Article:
Holiness in our Midst: Session 67


Holiness in our Midst


What signs of hope for peace on earth do you see these days?

My friends and I have been tossing around this question, finding more examples of a world divided (and waxing eloquently about them) than one united. But on Sat., March 25, 2018, I was imbued with hope by three young women speakers at the March for Our Lives rally in Washington, D.C. Organized by survivors of the Feb. 14 shooting at Marjory Stoneman Douglas High School in Parkland, FL, the event created a platform for Emma Gonzalez, Naomi Wadler, and Yolanda King.

  • Emma Gonzalez, a survivor of the shooting, embodied the power of silence as tears streamed down her face. She stood for six minutes and 20 seconds, the time it took for the shooter to kill 17 and wound 15 students and teachers. She listed some of the events and interactions that would never happen again in the lives of the fallen before she stood silently before the crowd. Her final message: “Fight for your lives before it’s someone else’s job.”
  • Naomi Wadler, 11, a fifth-grader from Alexandria, VA, said: “I am here today to acknowledge and represent the African American girls whose stories don’t make the front page of every national newspaper. I represent the African American women who are victims of gun violence, who are simply statistics instead of vibrant, beautiful girls full of potential. For far too long, these names, these black girls and women, have been just numbers.” Wadler ended, “I’m here to say, ‘Never again’ for those girls, too.” Black women are disproportionately represented among the victims of gun violence. She helped organized a walkout at her elementary school on March 14 to protest gun violence. She emphasized that she was not a tool of any organization, but rather represented herself and her own viewpoint.
  • Yolanda King, 9, the granddaughter of the Rev. Martin Luther King Jr. and Coretta Scott King, joined Jaclyn Corin, junior class president at Marjory Stoneman Douglas High School, onstage after her talk. In the surprise appearance, King said: “I have a dream that enough is enough, and that this should be a gun-free world,” She closed by asking the crowd to repeat the words: “Spread the word! Have you heard? All across the nation, we are going to be a great generation!”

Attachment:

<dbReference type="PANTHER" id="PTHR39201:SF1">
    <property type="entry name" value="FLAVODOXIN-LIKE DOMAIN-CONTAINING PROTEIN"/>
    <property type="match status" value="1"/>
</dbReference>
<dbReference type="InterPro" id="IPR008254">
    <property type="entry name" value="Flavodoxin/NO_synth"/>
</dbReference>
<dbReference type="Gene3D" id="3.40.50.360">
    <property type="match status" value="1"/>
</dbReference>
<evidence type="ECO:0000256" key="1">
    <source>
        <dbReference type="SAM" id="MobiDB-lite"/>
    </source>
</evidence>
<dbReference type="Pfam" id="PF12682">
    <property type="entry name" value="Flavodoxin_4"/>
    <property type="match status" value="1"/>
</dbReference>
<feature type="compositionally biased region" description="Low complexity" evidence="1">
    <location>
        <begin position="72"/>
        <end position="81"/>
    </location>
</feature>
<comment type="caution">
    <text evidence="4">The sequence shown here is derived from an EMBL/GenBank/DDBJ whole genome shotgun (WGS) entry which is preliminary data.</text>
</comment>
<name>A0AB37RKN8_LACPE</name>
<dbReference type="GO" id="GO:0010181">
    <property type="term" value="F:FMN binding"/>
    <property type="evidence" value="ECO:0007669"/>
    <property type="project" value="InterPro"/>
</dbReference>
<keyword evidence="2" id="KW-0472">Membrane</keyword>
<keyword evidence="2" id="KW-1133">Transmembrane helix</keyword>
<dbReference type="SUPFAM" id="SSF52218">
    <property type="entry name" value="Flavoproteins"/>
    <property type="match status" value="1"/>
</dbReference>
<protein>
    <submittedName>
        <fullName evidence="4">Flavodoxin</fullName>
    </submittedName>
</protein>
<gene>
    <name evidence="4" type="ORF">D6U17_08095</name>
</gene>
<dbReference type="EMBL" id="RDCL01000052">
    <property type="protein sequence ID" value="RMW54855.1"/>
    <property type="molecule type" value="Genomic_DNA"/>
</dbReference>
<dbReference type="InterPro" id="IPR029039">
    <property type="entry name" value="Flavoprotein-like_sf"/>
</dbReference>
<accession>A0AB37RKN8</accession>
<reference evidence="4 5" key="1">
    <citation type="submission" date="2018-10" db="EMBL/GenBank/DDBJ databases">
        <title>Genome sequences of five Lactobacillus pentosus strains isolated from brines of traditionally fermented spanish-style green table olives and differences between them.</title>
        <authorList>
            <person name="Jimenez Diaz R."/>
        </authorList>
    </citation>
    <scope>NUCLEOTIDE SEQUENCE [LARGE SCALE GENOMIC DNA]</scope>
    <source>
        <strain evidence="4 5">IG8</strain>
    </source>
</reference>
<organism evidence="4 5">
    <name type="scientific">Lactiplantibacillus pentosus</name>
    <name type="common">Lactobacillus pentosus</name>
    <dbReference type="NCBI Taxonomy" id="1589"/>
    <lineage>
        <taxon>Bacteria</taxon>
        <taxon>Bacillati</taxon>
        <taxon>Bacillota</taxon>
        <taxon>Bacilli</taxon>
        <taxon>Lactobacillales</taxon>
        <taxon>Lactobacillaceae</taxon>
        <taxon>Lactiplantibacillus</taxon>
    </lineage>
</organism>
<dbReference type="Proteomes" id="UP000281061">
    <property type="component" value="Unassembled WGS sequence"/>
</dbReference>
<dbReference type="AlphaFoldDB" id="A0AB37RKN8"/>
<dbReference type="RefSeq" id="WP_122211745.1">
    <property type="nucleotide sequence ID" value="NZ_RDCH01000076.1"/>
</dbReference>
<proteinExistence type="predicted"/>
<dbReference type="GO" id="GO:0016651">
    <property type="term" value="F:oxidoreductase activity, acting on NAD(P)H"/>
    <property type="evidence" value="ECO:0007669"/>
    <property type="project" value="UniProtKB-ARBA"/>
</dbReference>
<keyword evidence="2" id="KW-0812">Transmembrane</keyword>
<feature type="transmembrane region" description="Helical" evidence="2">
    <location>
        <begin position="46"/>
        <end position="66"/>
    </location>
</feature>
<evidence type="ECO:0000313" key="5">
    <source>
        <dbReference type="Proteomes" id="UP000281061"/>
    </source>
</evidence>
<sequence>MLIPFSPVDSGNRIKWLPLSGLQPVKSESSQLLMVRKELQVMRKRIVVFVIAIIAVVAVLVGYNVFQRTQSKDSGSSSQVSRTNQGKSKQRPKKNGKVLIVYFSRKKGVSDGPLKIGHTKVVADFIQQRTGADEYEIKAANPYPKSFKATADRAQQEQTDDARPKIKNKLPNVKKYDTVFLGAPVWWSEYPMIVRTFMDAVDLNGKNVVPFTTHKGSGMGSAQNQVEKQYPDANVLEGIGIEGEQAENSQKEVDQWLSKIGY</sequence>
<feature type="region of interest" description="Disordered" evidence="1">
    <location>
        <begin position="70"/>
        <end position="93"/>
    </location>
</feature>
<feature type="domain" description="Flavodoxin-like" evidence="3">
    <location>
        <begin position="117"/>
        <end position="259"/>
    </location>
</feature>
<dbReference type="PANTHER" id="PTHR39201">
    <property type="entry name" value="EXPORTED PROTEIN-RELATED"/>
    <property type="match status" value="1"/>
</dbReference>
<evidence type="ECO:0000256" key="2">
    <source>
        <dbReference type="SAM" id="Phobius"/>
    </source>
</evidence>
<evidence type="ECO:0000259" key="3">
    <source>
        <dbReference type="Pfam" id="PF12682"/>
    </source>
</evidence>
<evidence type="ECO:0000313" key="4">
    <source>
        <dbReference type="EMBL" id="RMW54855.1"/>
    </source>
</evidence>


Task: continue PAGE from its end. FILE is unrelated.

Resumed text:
Though media attention was paid to these particular speakers and the rally itself for only a short news cycle, the event gave me a fresh vision for a better world. My take-home question: Where can I add my voice to larger issues with as much fearlessness as these young leaders exhibited?

STORY CIRCLE PROMPT: What signs of hope for peace on earth are you seeing?


  1. Read the above reflection.
  2. Write about your deepest reaction to current political events in your journal, using the Story Circle Prompt.


  1.   Read aloud Session LXVII.  
  2.   Ask each person to answer the Story Circle Prompt.

[View Past Sessions Here]

Note: Holiness in Our MidstSharing Our Stories to Encourage and Heal is a monthly on-line feature created by Janis Pyle to facilitate sharing of our personal experiences, thoughts, beliefs, and spiritual practices with one another, especially through stories. Barriers are broken down when we begin to see all persons, even those with whom we disagree ideologically, as sacred and constantly attended to by a loving Creator. Each column is accompanied by a “story circle” prompt and study guides for personal and group reflection. To share your stories, contact Hannah Button-Harrison at communications@nplains.org. Janis Pyle can be reached at janispyle@yahoo.com.

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